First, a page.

Summer of Sixty Six – Part Two

Rheindahlen was a school bus ride

The largest base around

But we were based at Wickrath then

With German neighbours round.

Just a few flats where we lived

Canadian and English

Not much to see or much to do

But kick a ball

And wriggle through

Imaginary defenders.

We’d play on any patch of ground

Back then kids were allowed to

So leave us on our make do pitch

And move on with the story

As I shift the scene to Wembley’s green,

And coming English glory.

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The Summer of Sixty Six – Part One

They say that if you remember the sixties

You weren’t there

If you don’t remember sixty six

You weren’t born

Or you’re not English.

It was our special summer

A summer never to be forgotten

To be followed by fifty years of hurt

And still counting.

It was the year that football came home

The World Cup came to England

But, to my mortification

I wasn’t there.

July 66 and of all places to be

You find me living in Germany.

As the events of that summer

Slowly unfold

Here’s my slant on the story

That’s often been told.

From a small English enclave

In a small German town

Enjoying the triumph

On foreign ground.

And history is traveling

As some of you know

To a Wembley finale.

Against the old foe.

To be continued.

Hurting

My new Wattpad book Light and Bitter is an imitation, I almost said ‘irritation’, of Rupi Kaur’s best selling Milk and Honey so part one is about hurting because boys hurt too.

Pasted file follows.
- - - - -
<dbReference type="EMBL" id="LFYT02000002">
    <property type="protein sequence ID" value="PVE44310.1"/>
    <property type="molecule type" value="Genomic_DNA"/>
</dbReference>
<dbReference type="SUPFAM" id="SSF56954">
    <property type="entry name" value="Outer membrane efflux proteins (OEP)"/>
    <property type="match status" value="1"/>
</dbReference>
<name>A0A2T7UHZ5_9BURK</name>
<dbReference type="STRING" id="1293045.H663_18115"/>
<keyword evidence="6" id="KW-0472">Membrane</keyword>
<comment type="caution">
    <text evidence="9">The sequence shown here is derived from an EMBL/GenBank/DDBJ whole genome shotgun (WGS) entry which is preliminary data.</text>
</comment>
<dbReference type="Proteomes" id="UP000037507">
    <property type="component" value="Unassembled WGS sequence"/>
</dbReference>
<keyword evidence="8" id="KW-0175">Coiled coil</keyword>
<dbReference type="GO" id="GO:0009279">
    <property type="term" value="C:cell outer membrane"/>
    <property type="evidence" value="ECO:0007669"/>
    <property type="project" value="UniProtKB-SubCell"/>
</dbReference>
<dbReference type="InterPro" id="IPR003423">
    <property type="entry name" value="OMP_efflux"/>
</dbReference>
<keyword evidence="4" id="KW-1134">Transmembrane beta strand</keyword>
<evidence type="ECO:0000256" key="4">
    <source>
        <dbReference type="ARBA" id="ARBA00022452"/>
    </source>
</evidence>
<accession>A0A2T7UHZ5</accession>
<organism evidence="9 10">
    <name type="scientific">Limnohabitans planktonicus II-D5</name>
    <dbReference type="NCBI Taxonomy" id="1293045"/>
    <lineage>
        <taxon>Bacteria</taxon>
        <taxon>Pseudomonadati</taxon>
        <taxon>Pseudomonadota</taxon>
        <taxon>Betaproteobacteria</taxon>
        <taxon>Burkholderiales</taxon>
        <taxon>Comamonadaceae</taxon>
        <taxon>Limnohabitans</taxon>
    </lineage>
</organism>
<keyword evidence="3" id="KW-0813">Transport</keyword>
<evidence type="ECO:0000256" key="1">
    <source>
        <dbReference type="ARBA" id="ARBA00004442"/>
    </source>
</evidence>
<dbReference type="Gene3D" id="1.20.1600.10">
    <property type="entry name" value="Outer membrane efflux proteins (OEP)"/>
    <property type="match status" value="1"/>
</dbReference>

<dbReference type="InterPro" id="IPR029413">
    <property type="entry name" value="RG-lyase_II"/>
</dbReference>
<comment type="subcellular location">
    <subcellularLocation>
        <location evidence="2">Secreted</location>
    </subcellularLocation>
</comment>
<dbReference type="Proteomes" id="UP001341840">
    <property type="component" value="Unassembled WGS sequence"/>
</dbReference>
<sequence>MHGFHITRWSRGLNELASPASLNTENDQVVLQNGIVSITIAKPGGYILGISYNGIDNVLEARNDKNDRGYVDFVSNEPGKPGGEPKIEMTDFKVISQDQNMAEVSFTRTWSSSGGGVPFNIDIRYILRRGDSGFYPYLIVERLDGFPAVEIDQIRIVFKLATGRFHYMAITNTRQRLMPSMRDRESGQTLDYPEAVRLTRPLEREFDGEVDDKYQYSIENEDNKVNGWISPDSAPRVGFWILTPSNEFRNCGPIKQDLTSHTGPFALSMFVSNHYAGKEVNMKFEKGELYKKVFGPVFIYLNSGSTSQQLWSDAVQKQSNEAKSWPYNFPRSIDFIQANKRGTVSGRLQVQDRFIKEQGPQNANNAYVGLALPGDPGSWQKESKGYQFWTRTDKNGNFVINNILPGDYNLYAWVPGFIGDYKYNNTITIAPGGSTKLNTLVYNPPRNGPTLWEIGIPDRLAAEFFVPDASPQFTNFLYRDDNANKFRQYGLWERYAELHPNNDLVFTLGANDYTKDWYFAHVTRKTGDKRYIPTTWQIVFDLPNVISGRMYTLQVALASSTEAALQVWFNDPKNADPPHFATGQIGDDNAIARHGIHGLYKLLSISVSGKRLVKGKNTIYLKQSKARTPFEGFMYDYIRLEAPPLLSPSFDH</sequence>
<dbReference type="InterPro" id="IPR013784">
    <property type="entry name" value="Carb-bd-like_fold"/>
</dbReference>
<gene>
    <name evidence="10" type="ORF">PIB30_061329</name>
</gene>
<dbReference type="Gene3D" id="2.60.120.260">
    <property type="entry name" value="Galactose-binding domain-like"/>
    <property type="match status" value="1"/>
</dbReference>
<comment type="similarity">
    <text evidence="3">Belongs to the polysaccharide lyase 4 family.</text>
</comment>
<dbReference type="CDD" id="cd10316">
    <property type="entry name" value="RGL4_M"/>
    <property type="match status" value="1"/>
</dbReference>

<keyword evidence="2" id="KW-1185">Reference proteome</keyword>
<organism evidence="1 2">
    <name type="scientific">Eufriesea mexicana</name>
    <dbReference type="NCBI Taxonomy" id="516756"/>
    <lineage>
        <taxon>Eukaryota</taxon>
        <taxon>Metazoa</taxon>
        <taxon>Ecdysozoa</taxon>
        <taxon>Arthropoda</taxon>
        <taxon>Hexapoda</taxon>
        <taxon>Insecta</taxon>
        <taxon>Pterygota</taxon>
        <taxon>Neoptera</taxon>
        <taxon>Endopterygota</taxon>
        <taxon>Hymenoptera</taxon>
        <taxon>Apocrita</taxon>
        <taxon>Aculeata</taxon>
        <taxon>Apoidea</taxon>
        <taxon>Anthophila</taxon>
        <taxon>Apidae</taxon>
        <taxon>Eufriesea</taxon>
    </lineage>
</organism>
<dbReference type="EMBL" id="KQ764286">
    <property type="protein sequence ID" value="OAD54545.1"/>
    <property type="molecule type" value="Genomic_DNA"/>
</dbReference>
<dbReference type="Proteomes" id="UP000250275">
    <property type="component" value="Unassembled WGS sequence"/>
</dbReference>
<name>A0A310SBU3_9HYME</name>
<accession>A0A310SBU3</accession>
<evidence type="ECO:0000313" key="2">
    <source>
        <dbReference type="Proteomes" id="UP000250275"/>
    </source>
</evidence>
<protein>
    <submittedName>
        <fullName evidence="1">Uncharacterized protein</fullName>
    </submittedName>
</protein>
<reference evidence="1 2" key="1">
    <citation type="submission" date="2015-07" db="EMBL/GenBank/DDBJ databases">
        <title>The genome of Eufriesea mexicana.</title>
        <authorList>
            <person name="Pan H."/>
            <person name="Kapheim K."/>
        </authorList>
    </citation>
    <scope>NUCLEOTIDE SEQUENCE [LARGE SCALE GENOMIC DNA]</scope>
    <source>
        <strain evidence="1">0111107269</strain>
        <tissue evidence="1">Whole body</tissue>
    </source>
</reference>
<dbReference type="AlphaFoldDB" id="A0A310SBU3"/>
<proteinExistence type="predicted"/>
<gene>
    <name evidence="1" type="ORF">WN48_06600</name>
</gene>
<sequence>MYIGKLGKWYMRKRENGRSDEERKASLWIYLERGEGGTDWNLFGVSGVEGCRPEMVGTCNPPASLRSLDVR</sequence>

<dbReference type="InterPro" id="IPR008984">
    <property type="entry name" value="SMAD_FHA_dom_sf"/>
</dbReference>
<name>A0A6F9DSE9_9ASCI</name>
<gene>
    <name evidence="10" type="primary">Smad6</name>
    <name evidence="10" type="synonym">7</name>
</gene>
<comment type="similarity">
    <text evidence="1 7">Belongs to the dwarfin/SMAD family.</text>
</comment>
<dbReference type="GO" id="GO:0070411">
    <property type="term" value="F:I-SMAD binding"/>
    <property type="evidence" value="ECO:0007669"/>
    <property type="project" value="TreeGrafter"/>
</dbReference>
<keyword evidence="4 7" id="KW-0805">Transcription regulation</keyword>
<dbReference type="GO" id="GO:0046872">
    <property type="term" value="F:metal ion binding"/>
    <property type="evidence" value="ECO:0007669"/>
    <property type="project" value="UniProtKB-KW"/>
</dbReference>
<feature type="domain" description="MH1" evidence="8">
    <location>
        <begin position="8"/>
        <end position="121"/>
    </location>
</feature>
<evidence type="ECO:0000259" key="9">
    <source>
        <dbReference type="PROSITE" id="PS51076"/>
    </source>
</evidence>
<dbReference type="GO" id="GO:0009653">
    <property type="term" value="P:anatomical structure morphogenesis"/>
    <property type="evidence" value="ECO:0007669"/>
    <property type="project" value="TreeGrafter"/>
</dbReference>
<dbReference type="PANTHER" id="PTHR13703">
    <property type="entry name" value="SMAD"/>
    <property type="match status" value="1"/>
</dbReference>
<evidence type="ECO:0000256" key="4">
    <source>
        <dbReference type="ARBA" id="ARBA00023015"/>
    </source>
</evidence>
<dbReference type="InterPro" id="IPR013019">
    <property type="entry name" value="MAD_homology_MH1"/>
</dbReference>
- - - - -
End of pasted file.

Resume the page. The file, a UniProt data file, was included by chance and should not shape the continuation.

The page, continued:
Suicide is the biggest single cause of death among young men in the UK and, if women are struggling to break the glass ceiling, there are plenty of men at the bottom of the heap, our prisons are stuffed with them.

Thanks

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For the smell of a new born baby’s hair

We should give thanks.

For the chill of November morning air

For the opening strains of a favourite tune,

And the glimpse of true love across a room

We should give thanks.

 

For the first sip of a well earned drink

We will give thanks.

For our favourite uncle’s friendly wink,

For the kiss of gentle, late summer sun

For the chatter of children having fun

We will give thanks.

 

For the warming glow of a winter fire

We should give thanks.

For the joyful chorus of Christmas choirs,

First sight of snowdrops, promise of spring,

For the long lazy days that summer brings

We should give thanks.

 

For all the sounds and sights and smells

The things we see and hear and feel

For the senses that deliver these

We should give thanks.

Diffident and quite reserved

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Diffident and quite reserved

He was loath to join in

And would rather observe.

 

He’d keep his distance

Quitely watch

He didn’t care for others much.

 

Meal times he would eat alone.

And, as for company

Preffered his own.

 

Yet there’s little doubt

He didn’t miss much.

We didn’t know him

But he knew us.

 

He’d stand to one side

And just observe.

What lay behind

That quiet reserve?

 

 

 

 

 

via Observe

A response to the Daily Prompt

Abrupt

You’re curt, abrupt, so very rude

Why must we put up with you?

Brusque, abrupt and so off hand

What are we supposed to do?

 

The simplest statement sets you off

As if you think we’ve challenged you.

Snap, bite off the speaker’s head

What the hell is up with you?

 

You’re on your own, I’m out of here

No point putting up with you

Treatment cavalier and rough

I won’t take any more from you.

 

via Abrupt

A response to the Daily Prompt